Monday, September 26, 2011

Classic Southern New England: Stuffed Quahogs

Intershell in Gloucester, MA
A quahog is so much more than a town where Family Guy takes place. An actual quahog is also known as a chowder clam, but generally you recognize it as a large hard shell clam, larger than a cherrystone. Anywhere north of Boston, I find that you're going to have a little bit of a tough time sourcing quahogs, or people will simply refer to them as cherrystones. But honestly, cherrystones aren't big enough. It's really quite a mystery to me why I have such a hard time finding them on the North Shore.
But that's what lead me to Gloucester. If your'e looking for any type of seafood, and can't seem to find it at your local fish store, your best bet is to call Intershell in Gloucester. After calling fish store after fish store on the North Shore, and having zero luck at locating the elusive quahog, one of my fish guys suggested calling Intershell. And a phone call later, an order was put in, and I would be able to pick them up on the weekend. After spending a few minutes in the store perusing their lovely selection of dirt cheap oysters, and the haddock, tuna, scallops, and other local fish in the case, a young man popped in from the commercial building next door with a large bag of quahogs, per my order the other day. Quahogs in tow, plus a pound of scallops, and we were on our way. 
Soaking quahogs
So what do you make with these huge clams? You make stuffies. That's what you make. Stuffed quahogs are something that we all grew up with around Rhode Island, and cities like Fall River and New Bedford in Southern Massachusetts. They're delicious. It's a rich clam stuffing, complete with Ritz crackers, peppers, onions and chouriço, that ultimately ends up stuffed back into a half shell, and baked until the top forms a crispy crust. It's eaten with ketchup and/or hot sauce. They're incredible, and one of those things that I crave after spending all too much time away from home. But odds are, if you haven't been here, you've never had one. So, for my good deed of the day, I'm about to disclose my family's favorite recipe for the stuffed quahog. Here we go.
Meat from the quahogs
1. Soak your clams with a bit of cornmeal and hot pepper flakes for about an hour. Though quahogs are usually pretty darn clean, it never hurts to try to get them to spit a bit more sand out.  After they are sufficiently soaked, fill a large pot with about an inch and a half of water at the bottom, and insert a little steamer basket. Set the heat to high and wait for it to boil. Steam 10 quahogs until they have all opened, approximately 10 minutes should do the trick. Reserve the liquid. Chop up the meat roughly by hand.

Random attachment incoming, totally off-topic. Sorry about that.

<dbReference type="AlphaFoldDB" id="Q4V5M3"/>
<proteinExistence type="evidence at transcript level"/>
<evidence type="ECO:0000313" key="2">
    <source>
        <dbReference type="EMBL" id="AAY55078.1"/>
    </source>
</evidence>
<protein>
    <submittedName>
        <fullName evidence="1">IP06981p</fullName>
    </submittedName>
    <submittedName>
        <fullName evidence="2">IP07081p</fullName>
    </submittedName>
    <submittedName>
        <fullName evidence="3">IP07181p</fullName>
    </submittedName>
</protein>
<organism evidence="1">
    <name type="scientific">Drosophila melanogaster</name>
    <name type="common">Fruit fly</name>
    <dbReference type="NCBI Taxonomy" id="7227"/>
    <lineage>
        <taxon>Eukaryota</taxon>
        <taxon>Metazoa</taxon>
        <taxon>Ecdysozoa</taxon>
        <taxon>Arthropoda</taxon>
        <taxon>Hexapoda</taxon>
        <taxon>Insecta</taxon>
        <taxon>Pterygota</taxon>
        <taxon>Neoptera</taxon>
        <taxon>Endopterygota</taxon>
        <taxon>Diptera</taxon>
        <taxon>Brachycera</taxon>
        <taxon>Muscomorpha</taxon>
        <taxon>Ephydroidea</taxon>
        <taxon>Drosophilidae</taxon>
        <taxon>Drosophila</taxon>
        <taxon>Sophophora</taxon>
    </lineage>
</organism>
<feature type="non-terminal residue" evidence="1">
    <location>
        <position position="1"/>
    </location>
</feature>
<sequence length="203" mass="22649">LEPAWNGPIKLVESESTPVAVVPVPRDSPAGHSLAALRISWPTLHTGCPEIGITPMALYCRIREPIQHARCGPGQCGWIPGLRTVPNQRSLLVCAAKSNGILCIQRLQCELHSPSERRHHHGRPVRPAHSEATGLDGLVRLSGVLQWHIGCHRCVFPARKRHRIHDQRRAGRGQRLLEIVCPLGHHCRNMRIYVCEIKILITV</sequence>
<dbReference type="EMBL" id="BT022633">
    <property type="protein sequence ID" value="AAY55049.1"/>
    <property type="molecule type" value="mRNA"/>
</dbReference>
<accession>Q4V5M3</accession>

2. Using small bowl of the processor, chop up 2/3 lb of chouriço... that should be approximately 1 1/2 sausages, if you're keeping score.
Sauteed chourico, peppers, onion
3. Chop 2 red bell peppers, and one green. Chop two small onions. Melt one stick of butter on low heat in a medium sauce pan. Throw in your chouriço, peppers, and onions and let the whole thing sweat until the onions are a bit soft. 
4. Using a food processor, chop 2 tubes of Ritz crackers, 1 tube of saltines, and 6 day old torpedo rolls. Mix in 1 teaspoon of salt, and 1 1/2 teaspoons of pepper.
5. Combine all ingredients in a large mixing bowl. To moisten the stuffing, add a bit of the clam juice reserved from steaming the quahogs. You want the mixture to generally hold together, but not be mushy.
Ready for the oven
6. Now to stuff the shells. Take a half quahog shell, and mound about a half cup, maybe a little more, into each shell. Keep going until you have no more stuffing left to stuff, and load all of your shells, stuffing side up, of course, onto a baking sheet. Place into a 350 degree oven for about forty-five minutes to an hour, until you have a nice crust on the top.
This is a real taste of home for me, but it's also not so strange or unusual a flavor, and therefore I'm pretty sure that anyone can appreciate a good stuffy. It's got that wonderful Thanksgiving stuffing consistency. There are bits of clam throughout, as well as that delicious spiced flavor of the chopped chouriço and the beautiful color of all those peppers. If you're ever discussing native New England dishes, bring up the existence of stuffies, and that you know a recipe. You'll dazzle the pants off of anyone who has a similar love for foods that are quintessentially New England.

Stuffed quahog
10 quahogs
Approximately 2 cups of water
2 red bell peppers
1 green bell pepper
2 small yellow onions
1 stick of butter
2 tubes ritz crackers
1 tube saltines
6 day old torpedo rolls
1 teaspoon salt
1 1/2 teaspoons of pepper

1 comment:

  1. Yes! I haven't been able to fall asleep and now I know why -- you had written my requested stuffies entry and I needed to read it!